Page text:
One such tension has been, and still is, between the academic and the experiential, between those who place great emphasis on the theological and those who place the bulk of their emphasis on the subjective. Subjective oriented believers cast the term “dead orthodoxy” at their counterpart. (Online source)

We’re in the midst of those swings within the mainstream church visible today; and along with it, we’re now seeing a rebirth of an ascetic-lite neo-Pietism. Dr. Gilley explains:

Pietism began as a reaction to the highly intellectualized orthodoxy that had become common in Lutheran and Reformed churches in the decades following the Reformation. Pietism made its appearance as a distinct historical movement within Protestantism, at the end of the seventeenth and beginning of the eighteenth centuries, around 1690-1730. Its aim was to stress “practical piety,” as distinct from the polemical dogmatic theology to which the Reformation had initially given a certain priority.

Against the intellectualist and abstract understanding of God and of dogmatic truth, pietism set a practical, active piety (Praxis pietatis): good works, daily self-examination for progress in virtues according to objective criteria,… (Online source)

Those following the Pied Pipers of Pietism selling their neo-Gnostic CSM such as the Emerging Church rock star icon Rob Bell, or Leadership Network‘s Purpose Driven Pope Rick Warren, will recognize this respectively as “follow God in the way of Jesus” or the infamous foolishness of the supposed new reformation of “Deeds not Creeds.” About the time LN was working to groom Rick Warrenism as the next phase in the Church Growth Movement Dr. Michael Saward, Professor of Politics at The Open University in the UK, made a dead-on-target assessment:

This is the disturbing legacy of the 1960s and 70s. A generation brought up on guitars, choruses, and home group discussions. Educated , as one of them put it to me, not to use words with precision because the image is dominant, not the word. Equipped not to handle doctrine but rather to ‘share.’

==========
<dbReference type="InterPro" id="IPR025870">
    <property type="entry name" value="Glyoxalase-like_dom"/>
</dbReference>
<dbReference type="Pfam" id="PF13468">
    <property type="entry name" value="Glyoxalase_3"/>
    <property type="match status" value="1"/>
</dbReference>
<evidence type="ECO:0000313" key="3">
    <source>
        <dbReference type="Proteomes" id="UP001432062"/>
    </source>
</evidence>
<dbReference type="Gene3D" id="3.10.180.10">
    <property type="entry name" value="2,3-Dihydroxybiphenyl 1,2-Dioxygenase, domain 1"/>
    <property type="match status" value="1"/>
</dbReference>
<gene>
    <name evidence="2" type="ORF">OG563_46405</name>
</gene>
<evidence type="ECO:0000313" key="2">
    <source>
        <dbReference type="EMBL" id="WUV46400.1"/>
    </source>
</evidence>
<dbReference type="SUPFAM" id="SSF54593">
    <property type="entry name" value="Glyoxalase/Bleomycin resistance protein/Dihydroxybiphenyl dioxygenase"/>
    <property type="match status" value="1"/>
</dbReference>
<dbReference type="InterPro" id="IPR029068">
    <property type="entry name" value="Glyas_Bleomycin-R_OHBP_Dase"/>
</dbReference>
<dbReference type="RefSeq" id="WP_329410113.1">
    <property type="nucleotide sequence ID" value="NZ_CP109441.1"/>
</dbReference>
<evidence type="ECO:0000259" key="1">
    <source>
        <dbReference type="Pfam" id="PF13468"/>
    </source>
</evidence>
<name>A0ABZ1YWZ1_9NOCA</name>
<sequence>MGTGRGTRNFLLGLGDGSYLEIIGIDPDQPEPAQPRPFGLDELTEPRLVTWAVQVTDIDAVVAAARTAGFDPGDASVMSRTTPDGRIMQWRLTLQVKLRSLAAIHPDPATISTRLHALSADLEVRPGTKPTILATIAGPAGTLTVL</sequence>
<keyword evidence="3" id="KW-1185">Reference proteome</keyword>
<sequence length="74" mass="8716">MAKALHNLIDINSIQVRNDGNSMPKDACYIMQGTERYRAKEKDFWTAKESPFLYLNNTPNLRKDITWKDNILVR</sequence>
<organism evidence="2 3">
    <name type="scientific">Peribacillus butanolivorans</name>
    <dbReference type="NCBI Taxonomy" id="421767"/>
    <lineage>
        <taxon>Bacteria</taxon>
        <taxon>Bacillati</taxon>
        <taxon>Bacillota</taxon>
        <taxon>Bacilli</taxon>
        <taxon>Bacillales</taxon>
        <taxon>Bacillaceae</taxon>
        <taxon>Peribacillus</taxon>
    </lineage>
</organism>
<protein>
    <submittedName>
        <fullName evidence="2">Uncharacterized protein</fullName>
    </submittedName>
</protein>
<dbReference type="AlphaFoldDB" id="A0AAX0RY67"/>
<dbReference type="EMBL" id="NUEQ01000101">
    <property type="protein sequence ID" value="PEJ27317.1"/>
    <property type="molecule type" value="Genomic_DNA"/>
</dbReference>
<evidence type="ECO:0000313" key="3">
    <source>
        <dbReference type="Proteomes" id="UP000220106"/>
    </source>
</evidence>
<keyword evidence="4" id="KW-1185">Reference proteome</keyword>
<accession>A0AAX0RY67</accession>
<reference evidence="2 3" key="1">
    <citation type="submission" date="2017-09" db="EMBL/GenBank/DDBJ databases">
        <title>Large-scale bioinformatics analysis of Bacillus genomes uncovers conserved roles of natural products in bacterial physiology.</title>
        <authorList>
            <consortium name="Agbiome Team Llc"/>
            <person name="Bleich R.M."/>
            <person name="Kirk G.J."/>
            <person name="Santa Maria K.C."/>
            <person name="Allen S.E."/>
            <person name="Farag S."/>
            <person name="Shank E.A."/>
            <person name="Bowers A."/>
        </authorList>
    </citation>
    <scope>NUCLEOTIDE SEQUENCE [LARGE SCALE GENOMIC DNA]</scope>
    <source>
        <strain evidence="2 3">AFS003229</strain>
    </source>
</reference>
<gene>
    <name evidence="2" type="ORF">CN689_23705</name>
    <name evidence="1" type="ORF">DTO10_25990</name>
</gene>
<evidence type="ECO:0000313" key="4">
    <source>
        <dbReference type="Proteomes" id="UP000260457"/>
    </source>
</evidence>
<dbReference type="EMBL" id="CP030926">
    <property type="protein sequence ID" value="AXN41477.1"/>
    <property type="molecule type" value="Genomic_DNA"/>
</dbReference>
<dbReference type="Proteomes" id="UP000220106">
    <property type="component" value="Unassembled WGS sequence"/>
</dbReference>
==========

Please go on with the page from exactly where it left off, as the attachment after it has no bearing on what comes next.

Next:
A compassionate, caring generation, suspicious of definition and labels, uneasy at, and sometimes incapable of, being asked to wrestle with sustained didactic exposition of theology. Excellent when it comes to providing religious music, drama and art. Not so good when asked to preach and teach the Faith. [1]

Unfortunately, and I wish I had better news for you, as a tsumani of apostasy approaches mainstream evangelicalism—pushed along as it is by 1 Peter 4:17 judgments—we’re only now beginning to pay the price; because without a unity of Biblical doctrine, then what else is there but a false unity based loosely upon some utopian dream of “making the world a better place.” The wise be getting prepared to resist; we are going to witness more and more strange bedfellows, some of whom we’d never have dreamed doing so, laying doctrine aside to advance their mythical “missional” mandate of dominionism. 
However, paraphrasing the pop philosophers the Temptations from their 1970 hit song Ball of Confusion: “And the church sleeps on.”

[1] Cited in Iain H. Murray, Evangelicalism Divided ( Edinburgh: The Banner of Truth Trust: 2000), 254.